Screening and the incidence of newly diagnosed, metastatic prostate cancer over time


Another article in this week’s issue of the New England Medical Journal is going to re-fuel the fire among those who advocate for widespread, frequent screening of men for risk of prostate cancer.

Whether the new article by Welch et al. (which is available on line as a full text article) actually justifies the value of widespread screening based on the use of PSA testing is open to debate. What is probably not open to debate are the data that Welch and his colleagues present about the major decline in the incidence of initial diagnosis with metastatic prostate cancer since about 1988 (after the initiation of widespread use of the PSA test here in America) as compared to the complete lack of any significant decline in the incidence of initial diagnosis with metastatic breast cancer since the initiation of mammography to screen for breast cancer risk in the early 1980s (shown in Figure 1 of the article).

Welch et al. do not address the implications of whether mammography or PSA testing are valuable screening tests in this article. What they are focused on is the hypotheses that might explain the difference between the failure of widespread mammography to reduce the incidence of initial diagnosis with metastatic breast cancer as compared to the (apparent) success of PSA testing to reduce the incidence of initial diagnosis with metastatic breast cancer. (Note: When we say “the incidence of initial diagnosis with metastatic” breast or prostate cancer we are referring to the annual number of women or men who first present with metastatic cancer having never been diagnosed previously, i.e., excluding all patients who have progressive disease that has become metastatic after diagnosis earlier in the course of their disease.)

The article is relatively short, and it is well worth reading. Welch et al. discuss the three major hypotheses behind the development of metastatic cancers like breast and prostate cancer (the “solid” tumors) and how they can each, in different ways, be used to explain the differing findings about the value of mammography as compared to PSA testing and the major discrepancy between them. However, …

There is no escaping the very evident fact that widespread use of PSA testing seems to have cut the incidence of initial diagnosis with metastatic prostate cancer from about 65/100,000 in 1988 to about 25/100,000 in 2010. It also seems — for men of > 40 years of age — to have dropped the average (mean) age at initial diagnosis with metastatic prostate cancer from 71.8 to 69.8 years. By contrast, there has been no significant change at all in the incidence of initial diagnosis with metastatic breast cancer, which was about 18/100,000 in 1975 and was about 19/100,000 in 2010. Nor has there been any change in the mean age of initial diagnosis with metastatic breast cancer among women > 40 (which has been roughly 63.7 years of age for the past 37 years).

Even if annual or some other form of regular PSA screening has very little impact on prostate cancer-specific or overall mortality rates among men diagnosed with prostate cancer (a question that is still unresolved by the available data), if regular PSA testing can massively reduce the frequency of initial diagnosis with metastatic prostate cancer (by slightly more than 60 percent over the past 25 years), isn’t that a “good thing”? And can this fact help us to better plan out which patients really do need to be regularly and carefully tested to minimize the risk of initial diagnosis with metastatic disease on the grounds that many of them may be curable prior to progression? And does the USPSTF recommendation about the non-use of the PSA test not — as has been proposed many times by advocates for widespread PSA screening — not threaten the risk of a massive rise in the incidence of initial diagnosis of metastatic prostate cancer again, back up to something like 60/100,000 among men > 40 by about 2025?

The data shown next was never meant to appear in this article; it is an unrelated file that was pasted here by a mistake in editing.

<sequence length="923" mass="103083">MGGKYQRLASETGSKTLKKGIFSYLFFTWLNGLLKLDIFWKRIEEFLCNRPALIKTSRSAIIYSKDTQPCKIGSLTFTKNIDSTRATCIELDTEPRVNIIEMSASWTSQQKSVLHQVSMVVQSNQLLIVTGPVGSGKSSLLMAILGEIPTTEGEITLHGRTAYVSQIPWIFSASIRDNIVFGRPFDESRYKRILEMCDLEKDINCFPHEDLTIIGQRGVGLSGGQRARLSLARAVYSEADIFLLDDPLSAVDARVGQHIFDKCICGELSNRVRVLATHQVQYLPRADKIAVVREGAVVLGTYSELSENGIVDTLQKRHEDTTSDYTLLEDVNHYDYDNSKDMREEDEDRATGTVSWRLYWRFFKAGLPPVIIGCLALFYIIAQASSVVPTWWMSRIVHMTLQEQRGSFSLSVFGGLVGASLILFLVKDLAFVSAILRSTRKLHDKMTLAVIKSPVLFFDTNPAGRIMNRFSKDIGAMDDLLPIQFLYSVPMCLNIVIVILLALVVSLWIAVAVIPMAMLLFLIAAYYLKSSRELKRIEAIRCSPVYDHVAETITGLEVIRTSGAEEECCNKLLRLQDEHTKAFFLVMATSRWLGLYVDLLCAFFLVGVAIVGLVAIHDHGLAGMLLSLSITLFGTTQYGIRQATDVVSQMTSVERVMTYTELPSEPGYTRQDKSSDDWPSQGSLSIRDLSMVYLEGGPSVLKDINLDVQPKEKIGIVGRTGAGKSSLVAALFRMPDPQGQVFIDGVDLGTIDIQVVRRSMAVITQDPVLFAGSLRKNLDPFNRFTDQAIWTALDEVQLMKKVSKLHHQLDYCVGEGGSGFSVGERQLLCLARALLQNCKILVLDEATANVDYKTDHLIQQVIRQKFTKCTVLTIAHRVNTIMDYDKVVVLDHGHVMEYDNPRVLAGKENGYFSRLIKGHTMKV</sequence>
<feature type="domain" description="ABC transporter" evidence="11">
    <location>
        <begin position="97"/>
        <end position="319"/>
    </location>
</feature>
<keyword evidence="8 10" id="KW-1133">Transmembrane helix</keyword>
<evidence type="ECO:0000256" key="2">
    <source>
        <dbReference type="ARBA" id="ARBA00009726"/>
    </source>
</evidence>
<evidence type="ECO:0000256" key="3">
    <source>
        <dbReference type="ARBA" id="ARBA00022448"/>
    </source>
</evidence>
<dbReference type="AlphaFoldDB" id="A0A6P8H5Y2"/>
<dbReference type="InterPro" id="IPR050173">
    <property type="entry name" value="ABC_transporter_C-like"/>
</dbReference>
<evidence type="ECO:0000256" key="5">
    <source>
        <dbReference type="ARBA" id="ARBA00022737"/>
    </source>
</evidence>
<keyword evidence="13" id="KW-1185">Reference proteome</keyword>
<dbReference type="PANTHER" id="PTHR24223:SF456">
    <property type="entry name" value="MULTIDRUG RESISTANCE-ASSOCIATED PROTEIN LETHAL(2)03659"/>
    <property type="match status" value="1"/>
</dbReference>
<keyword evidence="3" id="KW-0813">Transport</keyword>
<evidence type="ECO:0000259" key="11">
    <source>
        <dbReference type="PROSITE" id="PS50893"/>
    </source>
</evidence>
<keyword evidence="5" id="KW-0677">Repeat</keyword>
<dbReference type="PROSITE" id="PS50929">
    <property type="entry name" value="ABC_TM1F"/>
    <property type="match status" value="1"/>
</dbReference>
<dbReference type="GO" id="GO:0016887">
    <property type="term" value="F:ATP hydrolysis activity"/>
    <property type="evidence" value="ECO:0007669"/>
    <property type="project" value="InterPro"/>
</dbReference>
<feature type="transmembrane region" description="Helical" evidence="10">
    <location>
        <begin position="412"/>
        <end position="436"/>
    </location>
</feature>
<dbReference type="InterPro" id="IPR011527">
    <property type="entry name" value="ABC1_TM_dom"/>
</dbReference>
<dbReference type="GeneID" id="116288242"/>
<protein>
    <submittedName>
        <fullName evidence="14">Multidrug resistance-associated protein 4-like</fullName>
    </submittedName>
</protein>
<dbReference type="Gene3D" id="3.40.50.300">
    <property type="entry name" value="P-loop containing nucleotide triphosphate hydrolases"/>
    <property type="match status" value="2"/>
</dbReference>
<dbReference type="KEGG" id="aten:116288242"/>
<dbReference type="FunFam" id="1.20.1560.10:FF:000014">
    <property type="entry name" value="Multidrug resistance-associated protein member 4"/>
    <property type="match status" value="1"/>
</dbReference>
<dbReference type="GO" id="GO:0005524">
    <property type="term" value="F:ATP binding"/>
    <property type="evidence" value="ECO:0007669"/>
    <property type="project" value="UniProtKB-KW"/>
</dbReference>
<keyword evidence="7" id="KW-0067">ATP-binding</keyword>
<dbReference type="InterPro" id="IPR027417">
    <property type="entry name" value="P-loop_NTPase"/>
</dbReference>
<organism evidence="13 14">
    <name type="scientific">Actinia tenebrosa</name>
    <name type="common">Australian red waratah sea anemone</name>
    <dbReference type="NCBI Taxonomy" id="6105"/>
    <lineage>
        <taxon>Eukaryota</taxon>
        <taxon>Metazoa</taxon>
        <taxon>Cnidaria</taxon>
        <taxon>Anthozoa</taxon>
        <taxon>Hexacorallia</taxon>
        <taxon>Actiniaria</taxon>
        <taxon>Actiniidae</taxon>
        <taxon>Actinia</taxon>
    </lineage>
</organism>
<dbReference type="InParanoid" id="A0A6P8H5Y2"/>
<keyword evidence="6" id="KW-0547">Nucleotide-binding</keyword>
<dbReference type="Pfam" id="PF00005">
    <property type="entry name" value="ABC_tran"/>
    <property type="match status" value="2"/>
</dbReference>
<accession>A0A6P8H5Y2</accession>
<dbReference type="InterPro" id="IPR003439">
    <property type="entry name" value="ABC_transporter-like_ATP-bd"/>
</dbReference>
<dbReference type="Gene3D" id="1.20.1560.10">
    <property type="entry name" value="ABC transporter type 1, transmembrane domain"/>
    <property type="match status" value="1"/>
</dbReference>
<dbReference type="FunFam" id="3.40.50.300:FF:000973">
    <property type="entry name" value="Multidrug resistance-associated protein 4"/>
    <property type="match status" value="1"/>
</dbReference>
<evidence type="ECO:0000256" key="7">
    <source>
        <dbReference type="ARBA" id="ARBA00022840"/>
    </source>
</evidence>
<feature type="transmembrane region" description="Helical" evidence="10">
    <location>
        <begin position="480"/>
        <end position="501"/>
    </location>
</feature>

8 Responses

  1. Results Are Even Better for Survival of Prostate Cancer Than Reflected in Statements by Authors of Paper

    This is an important paper, well covered by Sitemaster, and I very much appreciate the authors’ work here. However, there is an important point involving screening’s impact on survival of prostate cancer that should be in sharper perspective based on updated research, which apparently was not within the range of awareness of the authors.

    The paper observes that, while “PSA screening almost halved the risk of metastatic prostate cancer presentation, screening reduced the risk of death from prostate cancer only by about one fifth.3” (Not that even that premature improvement is bad! One fifth is pretty substantial!) Now reference 3 is the following paper, the 11-year update since enrollment, not since diagnosis of the European Randomized Study of Screening for Prostate Cancer, well known as the ERSPC: Hugosson J, et al. Prostate-cancer mortality at 11 years of follow-up. New Engl J Med. 2012;366:981-990 [Erratum, New Engl J Med. 2012;366:2137].

    However, a 13-year update of the ERSPC was initially published online in The Lancet in August 2014: Schröder FH, Hugosson J, et al. Screening and prostate cancer mortality: results of the European Randomised Study of Screening for Prostate Cancer (ERSPC) at 13 years of follow-up. Lancet. 2014:384:2027-35. Among salient points, the update documents a continuing plunge in the number of screenings needed to save a life with just 2 more years of follow-up. It also documents that at the 13-year point, such follow-up was still very short since diagnosis: only 6.2 years in the intervention (i.e., screening) group and 4.3 years in the control group! Therefore, as of the 11-year follow-up relied upon by the authors, follow-up since diagnosis was likely only about 4 years in the screening group and 2 years in the control group. The point is that, with the long but ultimately nasty survival fuse burning for prostate cancer, such follow-up was grossly inadequate to show what screening could do for survival.